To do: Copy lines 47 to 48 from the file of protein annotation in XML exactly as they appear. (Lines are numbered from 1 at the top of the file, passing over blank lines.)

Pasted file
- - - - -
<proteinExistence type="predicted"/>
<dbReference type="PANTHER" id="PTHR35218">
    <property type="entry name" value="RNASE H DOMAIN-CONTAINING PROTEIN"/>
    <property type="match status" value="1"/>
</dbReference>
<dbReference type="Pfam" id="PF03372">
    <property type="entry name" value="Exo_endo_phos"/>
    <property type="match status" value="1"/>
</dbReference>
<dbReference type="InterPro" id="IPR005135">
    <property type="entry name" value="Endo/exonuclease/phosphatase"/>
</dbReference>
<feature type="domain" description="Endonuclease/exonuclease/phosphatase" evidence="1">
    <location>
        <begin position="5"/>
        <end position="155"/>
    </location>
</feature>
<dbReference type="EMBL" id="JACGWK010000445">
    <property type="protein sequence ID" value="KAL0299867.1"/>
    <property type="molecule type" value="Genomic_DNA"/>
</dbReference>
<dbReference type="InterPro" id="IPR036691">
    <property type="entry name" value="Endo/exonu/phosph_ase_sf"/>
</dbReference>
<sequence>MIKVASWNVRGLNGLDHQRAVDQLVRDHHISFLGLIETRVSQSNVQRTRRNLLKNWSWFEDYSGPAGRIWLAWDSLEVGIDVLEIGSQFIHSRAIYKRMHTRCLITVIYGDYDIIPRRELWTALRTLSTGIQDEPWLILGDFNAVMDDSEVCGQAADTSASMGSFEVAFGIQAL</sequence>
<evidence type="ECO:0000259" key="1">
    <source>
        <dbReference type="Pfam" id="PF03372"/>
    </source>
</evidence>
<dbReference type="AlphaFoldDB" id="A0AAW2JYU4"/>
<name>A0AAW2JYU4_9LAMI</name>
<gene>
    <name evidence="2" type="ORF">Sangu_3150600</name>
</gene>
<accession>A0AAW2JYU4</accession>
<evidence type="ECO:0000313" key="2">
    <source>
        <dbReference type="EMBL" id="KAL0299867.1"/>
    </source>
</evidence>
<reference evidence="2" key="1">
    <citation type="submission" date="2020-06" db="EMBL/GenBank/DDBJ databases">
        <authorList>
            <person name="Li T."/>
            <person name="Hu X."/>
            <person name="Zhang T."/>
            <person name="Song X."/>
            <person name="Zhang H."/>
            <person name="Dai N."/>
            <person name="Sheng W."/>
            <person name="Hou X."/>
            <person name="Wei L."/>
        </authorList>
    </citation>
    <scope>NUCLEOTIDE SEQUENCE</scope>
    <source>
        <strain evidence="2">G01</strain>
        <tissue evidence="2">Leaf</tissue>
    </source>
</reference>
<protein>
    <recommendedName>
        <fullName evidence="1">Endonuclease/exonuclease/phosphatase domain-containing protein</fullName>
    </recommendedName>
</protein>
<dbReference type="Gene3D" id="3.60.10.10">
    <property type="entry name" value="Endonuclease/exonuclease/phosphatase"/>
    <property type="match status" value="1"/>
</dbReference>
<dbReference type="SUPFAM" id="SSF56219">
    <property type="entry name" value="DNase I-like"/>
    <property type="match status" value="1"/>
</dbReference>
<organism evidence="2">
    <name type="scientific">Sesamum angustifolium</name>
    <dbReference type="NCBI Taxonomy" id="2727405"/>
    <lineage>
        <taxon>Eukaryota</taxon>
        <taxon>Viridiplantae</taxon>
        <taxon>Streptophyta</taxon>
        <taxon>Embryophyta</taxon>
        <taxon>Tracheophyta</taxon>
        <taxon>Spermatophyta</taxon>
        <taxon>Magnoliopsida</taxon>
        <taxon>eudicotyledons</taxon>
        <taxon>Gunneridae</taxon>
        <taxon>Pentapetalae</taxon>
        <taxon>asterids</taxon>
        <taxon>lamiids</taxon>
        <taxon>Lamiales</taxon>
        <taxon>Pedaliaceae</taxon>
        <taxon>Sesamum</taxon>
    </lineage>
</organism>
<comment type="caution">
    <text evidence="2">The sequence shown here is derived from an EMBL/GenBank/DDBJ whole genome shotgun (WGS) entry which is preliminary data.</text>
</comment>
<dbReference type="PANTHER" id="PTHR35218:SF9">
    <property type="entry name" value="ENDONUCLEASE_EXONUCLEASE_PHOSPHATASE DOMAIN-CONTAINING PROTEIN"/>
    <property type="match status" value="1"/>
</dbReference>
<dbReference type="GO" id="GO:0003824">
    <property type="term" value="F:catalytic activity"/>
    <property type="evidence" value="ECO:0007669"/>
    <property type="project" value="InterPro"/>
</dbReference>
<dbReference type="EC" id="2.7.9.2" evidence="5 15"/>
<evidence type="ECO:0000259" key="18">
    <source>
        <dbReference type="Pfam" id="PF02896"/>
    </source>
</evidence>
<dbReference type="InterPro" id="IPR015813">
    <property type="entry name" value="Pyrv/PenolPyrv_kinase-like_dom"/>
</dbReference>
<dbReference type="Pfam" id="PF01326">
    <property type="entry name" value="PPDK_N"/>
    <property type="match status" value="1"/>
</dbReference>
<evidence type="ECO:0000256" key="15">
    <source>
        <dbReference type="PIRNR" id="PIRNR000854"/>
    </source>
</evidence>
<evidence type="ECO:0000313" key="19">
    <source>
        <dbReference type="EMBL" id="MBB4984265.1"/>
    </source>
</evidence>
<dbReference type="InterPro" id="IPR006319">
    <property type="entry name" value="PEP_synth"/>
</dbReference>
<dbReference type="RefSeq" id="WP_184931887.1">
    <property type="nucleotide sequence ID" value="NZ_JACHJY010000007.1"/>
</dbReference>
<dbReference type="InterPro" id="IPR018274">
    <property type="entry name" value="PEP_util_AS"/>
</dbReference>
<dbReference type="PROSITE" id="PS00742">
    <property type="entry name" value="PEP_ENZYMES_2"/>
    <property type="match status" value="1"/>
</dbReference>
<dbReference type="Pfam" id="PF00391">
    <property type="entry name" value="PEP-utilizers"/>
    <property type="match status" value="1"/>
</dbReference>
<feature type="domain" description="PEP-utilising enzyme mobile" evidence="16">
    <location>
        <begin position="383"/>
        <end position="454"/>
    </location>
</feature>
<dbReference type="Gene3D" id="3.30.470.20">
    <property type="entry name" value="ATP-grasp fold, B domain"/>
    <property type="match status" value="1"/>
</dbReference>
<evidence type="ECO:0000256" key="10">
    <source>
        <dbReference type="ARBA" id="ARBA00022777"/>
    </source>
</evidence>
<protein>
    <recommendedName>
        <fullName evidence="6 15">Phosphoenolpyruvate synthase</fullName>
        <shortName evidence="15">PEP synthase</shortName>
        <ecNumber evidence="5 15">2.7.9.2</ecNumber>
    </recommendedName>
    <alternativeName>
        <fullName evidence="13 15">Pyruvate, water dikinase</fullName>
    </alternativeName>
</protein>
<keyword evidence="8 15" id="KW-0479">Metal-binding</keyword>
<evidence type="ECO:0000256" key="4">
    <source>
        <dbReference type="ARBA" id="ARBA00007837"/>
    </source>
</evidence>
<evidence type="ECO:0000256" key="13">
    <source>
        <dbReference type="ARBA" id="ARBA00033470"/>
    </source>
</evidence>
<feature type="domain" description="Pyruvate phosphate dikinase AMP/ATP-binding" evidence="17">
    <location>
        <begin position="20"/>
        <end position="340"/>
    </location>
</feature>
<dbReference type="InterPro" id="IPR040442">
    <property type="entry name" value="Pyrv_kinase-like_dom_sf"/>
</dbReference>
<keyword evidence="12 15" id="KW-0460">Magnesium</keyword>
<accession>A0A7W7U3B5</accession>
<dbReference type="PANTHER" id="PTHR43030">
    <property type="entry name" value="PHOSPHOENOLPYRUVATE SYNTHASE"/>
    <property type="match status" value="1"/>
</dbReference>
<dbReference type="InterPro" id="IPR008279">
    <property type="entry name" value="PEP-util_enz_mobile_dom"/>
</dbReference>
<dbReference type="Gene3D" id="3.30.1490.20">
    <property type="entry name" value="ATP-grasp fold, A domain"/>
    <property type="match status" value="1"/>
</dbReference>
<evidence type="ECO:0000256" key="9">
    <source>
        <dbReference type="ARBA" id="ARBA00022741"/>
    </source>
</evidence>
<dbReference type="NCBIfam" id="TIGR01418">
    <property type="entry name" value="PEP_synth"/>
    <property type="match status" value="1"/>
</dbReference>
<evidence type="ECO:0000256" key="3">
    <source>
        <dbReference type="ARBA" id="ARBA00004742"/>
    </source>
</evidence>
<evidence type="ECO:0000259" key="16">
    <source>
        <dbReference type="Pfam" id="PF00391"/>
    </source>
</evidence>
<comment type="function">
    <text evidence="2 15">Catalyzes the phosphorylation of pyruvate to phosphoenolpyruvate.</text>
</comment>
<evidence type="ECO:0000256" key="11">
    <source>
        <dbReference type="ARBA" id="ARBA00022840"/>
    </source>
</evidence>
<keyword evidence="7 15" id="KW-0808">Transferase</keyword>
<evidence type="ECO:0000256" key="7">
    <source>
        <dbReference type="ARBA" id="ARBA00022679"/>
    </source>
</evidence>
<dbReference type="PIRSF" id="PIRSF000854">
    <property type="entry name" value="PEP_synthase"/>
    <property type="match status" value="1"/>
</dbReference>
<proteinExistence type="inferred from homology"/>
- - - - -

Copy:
            <person name="Hu X."/>
            <person name="Zhang T."/>